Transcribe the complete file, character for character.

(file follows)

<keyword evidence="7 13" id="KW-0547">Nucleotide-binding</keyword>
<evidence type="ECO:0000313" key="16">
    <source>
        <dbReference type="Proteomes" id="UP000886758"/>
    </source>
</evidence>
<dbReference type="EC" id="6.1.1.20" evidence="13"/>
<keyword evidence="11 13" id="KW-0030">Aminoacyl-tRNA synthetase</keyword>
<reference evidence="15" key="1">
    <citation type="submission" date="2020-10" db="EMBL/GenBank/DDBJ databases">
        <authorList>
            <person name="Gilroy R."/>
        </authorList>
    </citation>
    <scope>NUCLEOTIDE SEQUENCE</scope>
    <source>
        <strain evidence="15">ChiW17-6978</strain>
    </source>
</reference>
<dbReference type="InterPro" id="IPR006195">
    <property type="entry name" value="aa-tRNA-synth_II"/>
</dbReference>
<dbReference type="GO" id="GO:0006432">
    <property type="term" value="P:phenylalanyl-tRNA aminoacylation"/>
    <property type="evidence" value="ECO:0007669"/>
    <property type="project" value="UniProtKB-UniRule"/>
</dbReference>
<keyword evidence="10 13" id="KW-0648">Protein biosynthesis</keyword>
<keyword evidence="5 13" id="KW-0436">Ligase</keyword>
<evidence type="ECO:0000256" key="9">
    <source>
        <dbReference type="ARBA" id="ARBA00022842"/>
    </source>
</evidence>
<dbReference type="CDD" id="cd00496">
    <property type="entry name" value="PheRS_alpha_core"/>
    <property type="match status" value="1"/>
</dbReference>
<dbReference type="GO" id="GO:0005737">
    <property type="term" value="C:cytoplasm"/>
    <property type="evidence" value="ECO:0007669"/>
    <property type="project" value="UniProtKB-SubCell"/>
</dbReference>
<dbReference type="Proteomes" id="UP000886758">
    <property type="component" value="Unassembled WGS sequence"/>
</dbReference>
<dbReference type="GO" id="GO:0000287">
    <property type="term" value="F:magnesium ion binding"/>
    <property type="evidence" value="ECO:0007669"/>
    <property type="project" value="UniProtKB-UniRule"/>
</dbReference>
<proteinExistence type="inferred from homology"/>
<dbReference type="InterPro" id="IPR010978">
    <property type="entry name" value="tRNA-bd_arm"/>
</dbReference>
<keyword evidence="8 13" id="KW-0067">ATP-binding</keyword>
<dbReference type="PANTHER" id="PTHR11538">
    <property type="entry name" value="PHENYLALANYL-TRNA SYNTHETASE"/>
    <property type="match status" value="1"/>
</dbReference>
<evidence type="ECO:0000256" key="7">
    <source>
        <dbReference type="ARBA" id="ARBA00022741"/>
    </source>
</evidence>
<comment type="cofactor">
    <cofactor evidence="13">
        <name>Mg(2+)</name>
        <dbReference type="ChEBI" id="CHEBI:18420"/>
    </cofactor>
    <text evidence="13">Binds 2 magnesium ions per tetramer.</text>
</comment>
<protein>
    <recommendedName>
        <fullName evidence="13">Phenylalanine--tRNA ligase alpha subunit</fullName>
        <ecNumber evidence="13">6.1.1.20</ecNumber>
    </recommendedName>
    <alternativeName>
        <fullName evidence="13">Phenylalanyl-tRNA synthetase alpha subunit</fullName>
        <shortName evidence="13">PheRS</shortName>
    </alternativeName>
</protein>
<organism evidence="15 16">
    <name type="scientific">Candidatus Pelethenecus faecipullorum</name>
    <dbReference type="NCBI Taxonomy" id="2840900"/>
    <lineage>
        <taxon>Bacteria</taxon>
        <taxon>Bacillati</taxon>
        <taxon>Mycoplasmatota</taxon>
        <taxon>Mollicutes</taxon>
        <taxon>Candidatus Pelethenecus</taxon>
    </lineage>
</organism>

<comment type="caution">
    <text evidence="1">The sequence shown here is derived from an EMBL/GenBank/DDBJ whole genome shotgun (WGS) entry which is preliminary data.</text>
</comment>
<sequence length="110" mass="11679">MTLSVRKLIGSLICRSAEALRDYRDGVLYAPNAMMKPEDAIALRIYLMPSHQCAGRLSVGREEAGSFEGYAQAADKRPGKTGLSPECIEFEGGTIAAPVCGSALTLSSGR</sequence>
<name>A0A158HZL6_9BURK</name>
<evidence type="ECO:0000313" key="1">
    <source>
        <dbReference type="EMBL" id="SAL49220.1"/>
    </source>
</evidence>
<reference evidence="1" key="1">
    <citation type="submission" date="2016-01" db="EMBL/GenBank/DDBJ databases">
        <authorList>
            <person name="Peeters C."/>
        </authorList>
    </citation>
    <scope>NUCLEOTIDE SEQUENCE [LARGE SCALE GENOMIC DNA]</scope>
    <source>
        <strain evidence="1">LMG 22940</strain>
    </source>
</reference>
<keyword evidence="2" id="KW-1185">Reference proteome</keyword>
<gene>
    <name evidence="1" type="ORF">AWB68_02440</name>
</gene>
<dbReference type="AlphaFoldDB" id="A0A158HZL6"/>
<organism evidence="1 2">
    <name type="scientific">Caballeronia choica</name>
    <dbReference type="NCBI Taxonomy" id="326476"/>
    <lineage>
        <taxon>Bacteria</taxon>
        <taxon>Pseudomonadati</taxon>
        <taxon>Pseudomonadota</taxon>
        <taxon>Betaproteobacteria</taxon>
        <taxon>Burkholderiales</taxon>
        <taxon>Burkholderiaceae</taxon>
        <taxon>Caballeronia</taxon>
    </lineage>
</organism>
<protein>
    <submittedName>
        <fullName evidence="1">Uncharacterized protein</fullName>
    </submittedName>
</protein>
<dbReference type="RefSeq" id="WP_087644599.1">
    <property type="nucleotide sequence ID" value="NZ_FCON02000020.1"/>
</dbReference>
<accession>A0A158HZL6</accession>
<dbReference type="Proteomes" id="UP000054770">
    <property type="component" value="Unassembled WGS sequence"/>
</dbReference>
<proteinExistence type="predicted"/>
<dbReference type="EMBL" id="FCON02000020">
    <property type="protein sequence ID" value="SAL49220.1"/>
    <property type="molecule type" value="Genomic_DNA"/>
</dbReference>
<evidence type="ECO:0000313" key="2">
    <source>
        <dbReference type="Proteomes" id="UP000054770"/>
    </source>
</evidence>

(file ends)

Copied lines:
<keyword evidence="7 13" id="KW-0547">Nucleotide-binding</keyword>
<evidence type="ECO:0000313" key="16">
    <source>
        <dbReference type="Proteomes" id="UP000886758"/>
    </source>
</evidence>
<dbReference type="EC" id="6.1.1.20" evidence="13"/>
<keyword evidence="11 13" id="KW-0030">Aminoacyl-tRNA synthetase</keyword>
<reference evidence="15" key="1">
    <citation type="submission" date="2020-10" db="EMBL/GenBank/DDBJ databases">
        <authorList>
            <person name="Gilroy R."/>
        </authorList>
    </citation>
    <scope>NUCLEOTIDE SEQUENCE</scope>
    <source>
        <strain evidence="15">ChiW17-6978</strain>
    </source>
</reference>
<dbReference type="InterPro" id="IPR006195">
    <property type="entry name" value="aa-tRNA-synth_II"/>
</dbReference>
<dbReference type="GO" id="GO:0006432">
    <property type="term" value="P:phenylalanyl-tRNA aminoacylation"/>
    <property type="evidence" value="ECO:0007669"/>
    <property type="project" value="UniProtKB-UniRule"/>
</dbReference>
<keyword evidence="10 13" id="KW-0648">Protein biosynthesis</keyword>
<keyword evidence="5 13" id="KW-0436">Ligase</keyword>
<evidence type="ECO:0000256" key="9">
    <source>
        <dbReference type="ARBA" id="ARBA00022842"/>
    </source>
</evidence>
<dbReference type="CDD" id="cd00496">
    <property type="entry name" value="PheRS_alpha_core"/>
    <property type="match status" value="1"/>
</dbReference>
<dbReference type="GO" id="GO:0005737">
    <property type="term" value="C:cytoplasm"/>
    <property type="evidence" value="ECO:0007669"/>
    <property type="project" value="UniProtKB-SubCell"/>
</dbReference>
<dbReference type="Proteomes" id="UP000886758">
    <property type="component" value="Unassembled WGS sequence"/>
</dbReference>
<dbReference type="GO" id="GO:0000287">
    <property type="term" value="F:magnesium ion binding"/>
    <property type="evidence" value="ECO:0007669"/>
    <property type="project" value="UniProtKB-UniRule"/>
</dbReference>
<proteinExistence type="inferred from homology"/>
<dbReference type="InterPro" id="IPR010978">
    <property type="entry name" value="tRNA-bd_arm"/>
</dbReference>
<keyword evidence="8 13" id="KW-0067">ATP-binding</keyword>
<dbReference type="PANTHER" id="PTHR11538">
    <property type="entry name" value="PHENYLALANYL-TRNA SYNTHETASE"/>
    <property type="match status" value="1"/>
</dbReference>
<evidence type="ECO:0000256" key="7">
    <source>
        <dbReference type="ARBA" id="ARBA00022741"/>
    </source>
</evidence>
<comment type="cofactor">
    <cofactor evidence="13">
        <name>Mg(2+)</name>
        <dbReference type="ChEBI" id="CHEBI:18420"/>
    </cofactor>
    <text evidence="13">Binds 2 magnesium ions per tetramer.</text>
</comment>
<protein>
    <recommendedName>
        <fullName evidence="13">Phenylalanine--tRNA ligase alpha subunit</fullName>
        <ecNumber evidence="13">6.1.1.20</ecNumber>
    </recommendedName>
    <alternativeName>
        <fullName evidence="13">Phenylalanyl-tRNA synthetase alpha subunit</fullName>
        <shortName evidence="13">PheRS</shortName>
    </alternativeName>
</protein>
<organism evidence="15 16">
    <name type="scientific">Candidatus Pelethenecus faecipullorum</name>
    <dbReference type="NCBI Taxonomy" id="2840900"/>
    <lineage>
        <taxon>Bacteria</taxon>
        <taxon>Bacillati</taxon>
        <taxon>Mycoplasmatota</taxon>
        <taxon>Mollicutes</taxon>
        <taxon>Candidatus Pelethenecus</taxon>
    </lineage>
</organism>

<comment type="caution">
    <text evidence="1">The sequence shown here is derived from an EMBL/GenBank/DDBJ whole genome shotgun (WGS) entry which is preliminary data.</text>
</comment>
<sequence length="110" mass="11679">MTLSVRKLIGSLICRSAEALRDYRDGVLYAPNAMMKPEDAIALRIYLMPSHQCAGRLSVGREEAGSFEGYAQAADKRPGKTGLSPECIEFEGGTIAAPVCGSALTLSSGR</sequence>
<name>A0A158HZL6_9BURK</name>
<evidence type="ECO:0000313" key="1">
    <source>
        <dbReference type="EMBL" id="SAL49220.1"/>
    </source>
</evidence>
<reference evidence="1" key="1">
    <citation type="submission" date="2016-01" db="EMBL/GenBank/DDBJ databases">
        <authorList>
            <person name="Peeters C."/>
        </authorList>
    </citation>
    <scope>NUCLEOTIDE SEQUENCE [LARGE SCALE GENOMIC DNA]</scope>
    <source>
        <strain evidence="1">LMG 22940</strain>
    </source>
</reference>
<keyword evidence="2" id="KW-1185">Reference proteome</keyword>
<gene>
    <name evidence="1" type="ORF">AWB68_02440</name>
</gene>
<dbReference type="AlphaFoldDB" id="A0A158HZL6"/>
<organism evidence="1 2">
    <name type="scientific">Caballeronia choica</name>
    <dbReference type="NCBI Taxonomy" id="326476"/>
    <lineage>
        <taxon>Bacteria</taxon>
        <taxon>Pseudomonadati</taxon>
        <taxon>Pseudomonadota</taxon>
        <taxon>Betaproteobacteria</taxon>
        <taxon>Burkholderiales</taxon>
        <taxon>Burkholderiaceae</taxon>
        <taxon>Caballeronia</taxon>
    </lineage>
</organism>
<protein>
    <submittedName>
        <fullName evidence="1">Uncharacterized protein</fullName>
    </submittedName>
</protein>
<dbReference type="RefSeq" id="WP_087644599.1">
    <property type="nucleotide sequence ID" value="NZ_FCON02000020.1"/>
</dbReference>
<accession>A0A158HZL6</accession>
<dbReference type="Proteomes" id="UP000054770">
    <property type="component" value="Unassembled WGS sequence"/>
</dbReference>
<proteinExistence type="predicted"/>
<dbReference type="EMBL" id="FCON02000020">
    <property type="protein sequence ID" value="SAL49220.1"/>
    <property type="molecule type" value="Genomic_DNA"/>
</dbReference>
<evidence type="ECO:0000313" key="2">
    <source>
        <dbReference type="Proteomes" id="UP000054770"/>
    </source>
</evidence>